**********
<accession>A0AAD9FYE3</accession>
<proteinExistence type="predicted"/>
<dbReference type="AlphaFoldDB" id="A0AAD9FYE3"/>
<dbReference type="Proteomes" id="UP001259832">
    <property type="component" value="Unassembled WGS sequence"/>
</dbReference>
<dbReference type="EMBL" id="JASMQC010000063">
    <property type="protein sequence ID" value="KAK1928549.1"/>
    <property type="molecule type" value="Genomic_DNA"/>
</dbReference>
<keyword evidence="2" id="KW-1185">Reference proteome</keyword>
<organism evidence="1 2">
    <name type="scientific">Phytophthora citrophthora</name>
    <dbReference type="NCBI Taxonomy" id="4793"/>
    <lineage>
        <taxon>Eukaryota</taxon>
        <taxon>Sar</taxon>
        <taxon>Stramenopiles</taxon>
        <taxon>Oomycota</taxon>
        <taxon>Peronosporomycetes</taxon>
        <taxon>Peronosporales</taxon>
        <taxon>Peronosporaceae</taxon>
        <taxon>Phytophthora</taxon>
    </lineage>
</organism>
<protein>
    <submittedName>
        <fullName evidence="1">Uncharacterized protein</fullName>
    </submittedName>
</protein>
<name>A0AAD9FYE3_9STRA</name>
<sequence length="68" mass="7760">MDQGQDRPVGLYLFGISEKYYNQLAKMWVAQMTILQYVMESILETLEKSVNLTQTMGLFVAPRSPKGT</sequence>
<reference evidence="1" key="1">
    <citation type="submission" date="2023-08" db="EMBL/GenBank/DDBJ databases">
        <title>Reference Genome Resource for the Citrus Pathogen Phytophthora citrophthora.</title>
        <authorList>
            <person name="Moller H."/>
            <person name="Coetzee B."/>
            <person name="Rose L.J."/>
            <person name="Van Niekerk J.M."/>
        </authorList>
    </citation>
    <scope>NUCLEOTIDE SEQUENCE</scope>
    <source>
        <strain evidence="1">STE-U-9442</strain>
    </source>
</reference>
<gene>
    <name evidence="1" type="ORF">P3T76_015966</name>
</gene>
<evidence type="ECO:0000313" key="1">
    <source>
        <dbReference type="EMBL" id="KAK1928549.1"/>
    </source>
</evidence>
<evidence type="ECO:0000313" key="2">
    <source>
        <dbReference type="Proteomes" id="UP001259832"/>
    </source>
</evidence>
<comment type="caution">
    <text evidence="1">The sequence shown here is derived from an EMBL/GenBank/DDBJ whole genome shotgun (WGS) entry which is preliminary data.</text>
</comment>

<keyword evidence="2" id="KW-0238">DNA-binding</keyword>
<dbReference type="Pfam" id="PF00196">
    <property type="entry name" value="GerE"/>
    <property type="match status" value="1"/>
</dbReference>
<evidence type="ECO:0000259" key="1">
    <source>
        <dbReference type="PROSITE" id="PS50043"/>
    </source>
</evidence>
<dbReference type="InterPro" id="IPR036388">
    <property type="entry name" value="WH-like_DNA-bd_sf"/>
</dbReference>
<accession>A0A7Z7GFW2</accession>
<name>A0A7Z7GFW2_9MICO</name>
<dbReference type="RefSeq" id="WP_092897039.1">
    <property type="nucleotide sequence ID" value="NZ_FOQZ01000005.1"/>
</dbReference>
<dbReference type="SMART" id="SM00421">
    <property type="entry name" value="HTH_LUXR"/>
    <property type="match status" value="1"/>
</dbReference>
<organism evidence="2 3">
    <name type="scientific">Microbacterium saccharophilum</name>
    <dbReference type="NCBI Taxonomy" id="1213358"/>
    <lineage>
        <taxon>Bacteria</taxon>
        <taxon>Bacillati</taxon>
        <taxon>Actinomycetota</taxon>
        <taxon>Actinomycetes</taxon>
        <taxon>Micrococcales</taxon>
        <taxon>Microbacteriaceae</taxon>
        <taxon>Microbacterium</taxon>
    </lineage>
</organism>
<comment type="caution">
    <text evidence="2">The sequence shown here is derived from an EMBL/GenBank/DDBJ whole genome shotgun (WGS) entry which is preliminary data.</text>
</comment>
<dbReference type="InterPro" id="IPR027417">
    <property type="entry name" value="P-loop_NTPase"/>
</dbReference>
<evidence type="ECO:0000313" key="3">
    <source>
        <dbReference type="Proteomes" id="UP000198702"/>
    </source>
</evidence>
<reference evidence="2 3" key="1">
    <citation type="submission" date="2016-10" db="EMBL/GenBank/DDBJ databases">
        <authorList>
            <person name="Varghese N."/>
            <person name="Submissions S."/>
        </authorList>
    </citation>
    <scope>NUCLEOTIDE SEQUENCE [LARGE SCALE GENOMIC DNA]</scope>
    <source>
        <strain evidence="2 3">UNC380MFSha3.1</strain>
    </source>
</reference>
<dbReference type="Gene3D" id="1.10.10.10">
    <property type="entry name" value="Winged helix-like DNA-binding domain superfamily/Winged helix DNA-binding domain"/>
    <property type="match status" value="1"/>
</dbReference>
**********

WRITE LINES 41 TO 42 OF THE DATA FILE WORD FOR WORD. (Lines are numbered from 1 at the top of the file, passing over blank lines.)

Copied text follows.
        </authorList>
    </citation>